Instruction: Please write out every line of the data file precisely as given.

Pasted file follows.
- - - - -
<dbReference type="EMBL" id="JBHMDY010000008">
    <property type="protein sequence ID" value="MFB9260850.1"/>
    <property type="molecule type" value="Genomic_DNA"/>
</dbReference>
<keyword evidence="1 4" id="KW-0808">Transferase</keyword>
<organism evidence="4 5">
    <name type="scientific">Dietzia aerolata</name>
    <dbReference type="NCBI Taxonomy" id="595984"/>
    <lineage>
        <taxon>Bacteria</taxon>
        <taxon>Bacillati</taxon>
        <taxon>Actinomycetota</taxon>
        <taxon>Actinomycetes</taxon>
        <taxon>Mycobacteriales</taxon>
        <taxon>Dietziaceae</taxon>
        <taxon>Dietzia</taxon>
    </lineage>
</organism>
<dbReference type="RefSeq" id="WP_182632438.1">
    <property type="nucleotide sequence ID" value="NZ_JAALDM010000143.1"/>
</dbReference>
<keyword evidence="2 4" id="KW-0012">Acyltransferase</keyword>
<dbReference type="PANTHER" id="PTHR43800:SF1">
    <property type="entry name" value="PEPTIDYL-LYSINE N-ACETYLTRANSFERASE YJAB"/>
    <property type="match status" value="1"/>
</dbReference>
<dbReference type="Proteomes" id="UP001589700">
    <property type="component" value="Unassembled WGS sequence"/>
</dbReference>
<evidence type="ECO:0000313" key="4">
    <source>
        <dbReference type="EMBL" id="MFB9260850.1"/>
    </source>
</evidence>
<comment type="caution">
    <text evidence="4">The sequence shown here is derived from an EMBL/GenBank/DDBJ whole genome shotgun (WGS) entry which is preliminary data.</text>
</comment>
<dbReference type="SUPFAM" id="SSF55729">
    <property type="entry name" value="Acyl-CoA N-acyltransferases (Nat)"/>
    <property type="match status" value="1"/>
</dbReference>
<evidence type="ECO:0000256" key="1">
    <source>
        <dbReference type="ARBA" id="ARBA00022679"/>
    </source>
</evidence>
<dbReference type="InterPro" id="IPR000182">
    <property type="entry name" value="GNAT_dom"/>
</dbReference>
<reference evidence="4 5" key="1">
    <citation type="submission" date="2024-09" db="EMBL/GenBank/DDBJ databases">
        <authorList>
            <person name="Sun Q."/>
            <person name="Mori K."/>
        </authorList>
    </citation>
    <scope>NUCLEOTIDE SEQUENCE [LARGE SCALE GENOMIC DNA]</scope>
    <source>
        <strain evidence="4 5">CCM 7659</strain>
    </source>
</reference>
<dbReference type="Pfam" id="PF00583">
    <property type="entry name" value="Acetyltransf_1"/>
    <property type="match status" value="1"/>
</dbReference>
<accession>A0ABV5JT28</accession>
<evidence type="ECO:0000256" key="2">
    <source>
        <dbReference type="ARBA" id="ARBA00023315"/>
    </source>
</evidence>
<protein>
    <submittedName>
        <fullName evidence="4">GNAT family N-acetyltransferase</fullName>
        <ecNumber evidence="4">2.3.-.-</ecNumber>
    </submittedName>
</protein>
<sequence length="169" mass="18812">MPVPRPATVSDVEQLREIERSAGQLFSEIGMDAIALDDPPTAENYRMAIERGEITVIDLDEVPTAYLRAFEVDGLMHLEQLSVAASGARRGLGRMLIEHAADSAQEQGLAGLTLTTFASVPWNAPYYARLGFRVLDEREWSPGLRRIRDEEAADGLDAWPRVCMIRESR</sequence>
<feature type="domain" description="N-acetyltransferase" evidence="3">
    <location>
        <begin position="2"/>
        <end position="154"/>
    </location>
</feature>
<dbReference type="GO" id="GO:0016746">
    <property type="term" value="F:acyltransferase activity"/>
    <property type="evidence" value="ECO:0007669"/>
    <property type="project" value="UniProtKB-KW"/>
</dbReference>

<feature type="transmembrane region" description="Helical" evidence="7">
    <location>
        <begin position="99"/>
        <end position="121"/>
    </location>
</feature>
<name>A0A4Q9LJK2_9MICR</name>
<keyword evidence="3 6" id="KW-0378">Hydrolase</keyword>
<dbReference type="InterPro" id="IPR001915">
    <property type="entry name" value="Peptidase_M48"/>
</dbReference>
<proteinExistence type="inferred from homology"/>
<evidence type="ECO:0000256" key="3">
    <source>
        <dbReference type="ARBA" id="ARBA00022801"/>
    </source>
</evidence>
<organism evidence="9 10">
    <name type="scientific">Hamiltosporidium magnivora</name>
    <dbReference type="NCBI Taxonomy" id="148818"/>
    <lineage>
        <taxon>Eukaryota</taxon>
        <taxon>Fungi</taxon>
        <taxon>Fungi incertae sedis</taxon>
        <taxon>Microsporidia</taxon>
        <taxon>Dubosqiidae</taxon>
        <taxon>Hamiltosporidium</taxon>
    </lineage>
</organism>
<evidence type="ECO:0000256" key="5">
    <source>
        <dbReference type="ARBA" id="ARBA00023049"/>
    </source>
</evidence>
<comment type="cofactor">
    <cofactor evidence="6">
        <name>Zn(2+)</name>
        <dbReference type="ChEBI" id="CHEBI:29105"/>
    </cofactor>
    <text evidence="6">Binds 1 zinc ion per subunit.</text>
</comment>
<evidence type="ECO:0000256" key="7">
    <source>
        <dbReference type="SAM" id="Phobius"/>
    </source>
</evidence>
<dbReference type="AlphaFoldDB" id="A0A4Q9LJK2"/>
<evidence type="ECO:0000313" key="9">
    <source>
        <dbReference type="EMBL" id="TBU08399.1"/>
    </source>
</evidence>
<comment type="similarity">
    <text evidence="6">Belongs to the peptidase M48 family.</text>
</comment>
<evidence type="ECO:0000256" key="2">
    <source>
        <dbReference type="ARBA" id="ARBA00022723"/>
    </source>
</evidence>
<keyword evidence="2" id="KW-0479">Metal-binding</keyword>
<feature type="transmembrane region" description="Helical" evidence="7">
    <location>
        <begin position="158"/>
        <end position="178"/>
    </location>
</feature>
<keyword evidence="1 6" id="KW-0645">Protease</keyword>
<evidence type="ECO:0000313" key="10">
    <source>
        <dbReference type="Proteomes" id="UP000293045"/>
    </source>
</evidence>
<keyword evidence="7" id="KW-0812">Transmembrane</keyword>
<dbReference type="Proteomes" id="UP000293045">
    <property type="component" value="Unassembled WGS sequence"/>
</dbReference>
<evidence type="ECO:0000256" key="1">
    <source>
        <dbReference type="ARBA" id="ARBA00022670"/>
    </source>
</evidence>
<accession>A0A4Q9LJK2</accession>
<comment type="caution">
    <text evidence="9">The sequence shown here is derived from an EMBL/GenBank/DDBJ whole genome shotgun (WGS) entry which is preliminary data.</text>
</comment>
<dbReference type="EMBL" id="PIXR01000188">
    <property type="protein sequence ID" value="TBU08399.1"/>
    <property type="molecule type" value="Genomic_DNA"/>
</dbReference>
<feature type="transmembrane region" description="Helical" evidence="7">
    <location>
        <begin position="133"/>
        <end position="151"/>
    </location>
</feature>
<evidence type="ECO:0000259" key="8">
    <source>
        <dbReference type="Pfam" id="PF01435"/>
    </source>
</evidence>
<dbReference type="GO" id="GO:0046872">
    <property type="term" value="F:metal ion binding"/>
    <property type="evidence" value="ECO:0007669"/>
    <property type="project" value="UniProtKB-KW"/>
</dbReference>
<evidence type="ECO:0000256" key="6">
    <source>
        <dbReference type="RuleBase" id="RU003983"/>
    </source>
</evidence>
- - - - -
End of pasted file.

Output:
<dbReference type="EMBL" id="JBHMDY010000008">
    <property type="protein sequence ID" value="MFB9260850.1"/>
    <property type="molecule type" value="Genomic_DNA"/>
</dbReference>
<keyword evidence="1 4" id="KW-0808">Transferase</keyword>
<organism evidence="4 5">
    <name type="scientific">Dietzia aerolata</name>
    <dbReference type="NCBI Taxonomy" id="595984"/>
    <lineage>
        <taxon>Bacteria</taxon>
        <taxon>Bacillati</taxon>
        <taxon>Actinomycetota</taxon>
        <taxon>Actinomycetes</taxon>
        <taxon>Mycobacteriales</taxon>
        <taxon>Dietziaceae</taxon>
        <taxon>Dietzia</taxon>
    </lineage>
</organism>
<dbReference type="RefSeq" id="WP_182632438.1">
    <property type="nucleotide sequence ID" value="NZ_JAALDM010000143.1"/>
</dbReference>
<keyword evidence="2 4" id="KW-0012">Acyltransferase</keyword>
<dbReference type="PANTHER" id="PTHR43800:SF1">
    <property type="entry name" value="PEPTIDYL-LYSINE N-ACETYLTRANSFERASE YJAB"/>
    <property type="match status" value="1"/>
</dbReference>
<dbReference type="Proteomes" id="UP001589700">
    <property type="component" value="Unassembled WGS sequence"/>
</dbReference>
<evidence type="ECO:0000313" key="4">
    <source>
        <dbReference type="EMBL" id="MFB9260850.1"/>
    </source>
</evidence>
<comment type="caution">
    <text evidence="4">The sequence shown here is derived from an EMBL/GenBank/DDBJ whole genome shotgun (WGS) entry which is preliminary data.</text>
</comment>
<dbReference type="SUPFAM" id="SSF55729">
    <property type="entry name" value="Acyl-CoA N-acyltransferases (Nat)"/>
    <property type="match status" value="1"/>
</dbReference>
<evidence type="ECO:0000256" key="1">
    <source>
        <dbReference type="ARBA" id="ARBA00022679"/>
    </source>
</evidence>
<dbReference type="InterPro" id="IPR000182">
    <property type="entry name" value="GNAT_dom"/>
</dbReference>
<reference evidence="4 5" key="1">
    <citation type="submission" date="2024-09" db="EMBL/GenBank/DDBJ databases">
        <authorList>
            <person name="Sun Q."/>
            <person name="Mori K."/>
        </authorList>
    </citation>
    <scope>NUCLEOTIDE SEQUENCE [LARGE SCALE GENOMIC DNA]</scope>
    <source>
        <strain evidence="4 5">CCM 7659</strain>
    </source>
</reference>
<dbReference type="Pfam" id="PF00583">
    <property type="entry name" value="Acetyltransf_1"/>
    <property type="match status" value="1"/>
</dbReference>
<accession>A0ABV5JT28</accession>
<evidence type="ECO:0000256" key="2">
    <source>
        <dbReference type="ARBA" id="ARBA00023315"/>
    </source>
</evidence>
<protein>
    <submittedName>
        <fullName evidence="4">GNAT family N-acetyltransferase</fullName>
        <ecNumber evidence="4">2.3.-.-</ecNumber>
    </submittedName>
</protein>
<sequence length="169" mass="18812">MPVPRPATVSDVEQLREIERSAGQLFSEIGMDAIALDDPPTAENYRMAIERGEITVIDLDEVPTAYLRAFEVDGLMHLEQLSVAASGARRGLGRMLIEHAADSAQEQGLAGLTLTTFASVPWNAPYYARLGFRVLDEREWSPGLRRIRDEEAADGLDAWPRVCMIRESR</sequence>
<feature type="domain" description="N-acetyltransferase" evidence="3">
    <location>
        <begin position="2"/>
        <end position="154"/>
    </location>
</feature>
<dbReference type="GO" id="GO:0016746">
    <property type="term" value="F:acyltransferase activity"/>
    <property type="evidence" value="ECO:0007669"/>
    <property type="project" value="UniProtKB-KW"/>
</dbReference>

<feature type="transmembrane region" description="Helical" evidence="7">
    <location>
        <begin position="99"/>
        <end position="121"/>
    </location>
</feature>
<name>A0A4Q9LJK2_9MICR</name>
<keyword evidence="3 6" id="KW-0378">Hydrolase</keyword>
<dbReference type="InterPro" id="IPR001915">
    <property type="entry name" value="Peptidase_M48"/>
</dbReference>
<proteinExistence type="inferred from homology"/>
<evidence type="ECO:0000256" key="3">
    <source>
        <dbReference type="ARBA" id="ARBA00022801"/>
    </source>
</evidence>
<organism evidence="9 10">
    <name type="scientific">Hamiltosporidium magnivora</name>
    <dbReference type="NCBI Taxonomy" id="148818"/>
    <lineage>
        <taxon>Eukaryota</taxon>
        <taxon>Fungi</taxon>
        <taxon>Fungi incertae sedis</taxon>
        <taxon>Microsporidia</taxon>
        <taxon>Dubosqiidae</taxon>
        <taxon>Hamiltosporidium</taxon>
    </lineage>
</organism>
<evidence type="ECO:0000256" key="5">
    <source>
        <dbReference type="ARBA" id="ARBA00023049"/>
    </source>
</evidence>
<comment type="cofactor">
    <cofactor evidence="6">
        <name>Zn(2+)</name>
        <dbReference type="ChEBI" id="CHEBI:29105"/>
    </cofactor>
    <text evidence="6">Binds 1 zinc ion per subunit.</text>
</comment>
<evidence type="ECO:0000256" key="7">
    <source>
        <dbReference type="SAM" id="Phobius"/>
    </source>
</evidence>
<dbReference type="AlphaFoldDB" id="A0A4Q9LJK2"/>
<evidence type="ECO:0000313" key="9">
    <source>
        <dbReference type="EMBL" id="TBU08399.1"/>
    </source>
</evidence>
<comment type="similarity">
    <text evidence="6">Belongs to the peptidase M48 family.</text>
</comment>
<evidence type="ECO:0000256" key="2">
    <source>
        <dbReference type="ARBA" id="ARBA00022723"/>
    </source>
</evidence>
<keyword evidence="2" id="KW-0479">Metal-binding</keyword>
<feature type="transmembrane region" description="Helical" evidence="7">
    <location>
        <begin position="158"/>
        <end position="178"/>
    </location>
</feature>
<keyword evidence="1 6" id="KW-0645">Protease</keyword>
<evidence type="ECO:0000313" key="10">
    <source>
        <dbReference type="Proteomes" id="UP000293045"/>
    </source>
</evidence>
<keyword evidence="7" id="KW-0812">Transmembrane</keyword>
<dbReference type="Proteomes" id="UP000293045">
    <property type="component" value="Unassembled WGS sequence"/>
</dbReference>
<evidence type="ECO:0000256" key="1">
    <source>
        <dbReference type="ARBA" id="ARBA00022670"/>
    </source>
</evidence>
<accession>A0A4Q9LJK2</accession>
<comment type="caution">
    <text evidence="9">The sequence shown here is derived from an EMBL/GenBank/DDBJ whole genome shotgun (WGS) entry which is preliminary data.</text>
</comment>
<dbReference type="EMBL" id="PIXR01000188">
    <property type="protein sequence ID" value="TBU08399.1"/>
    <property type="molecule type" value="Genomic_DNA"/>
</dbReference>
<feature type="transmembrane region" description="Helical" evidence="7">
    <location>
        <begin position="133"/>
        <end position="151"/>
    </location>
</feature>
<evidence type="ECO:0000259" key="8">
    <source>
        <dbReference type="Pfam" id="PF01435"/>
    </source>
</evidence>
<dbReference type="GO" id="GO:0046872">
    <property type="term" value="F:metal ion binding"/>
    <property type="evidence" value="ECO:0007669"/>
    <property type="project" value="UniProtKB-KW"/>
</dbReference>
<evidence type="ECO:0000256" key="6">
    <source>
        <dbReference type="RuleBase" id="RU003983"/>
    </source>
</evidence>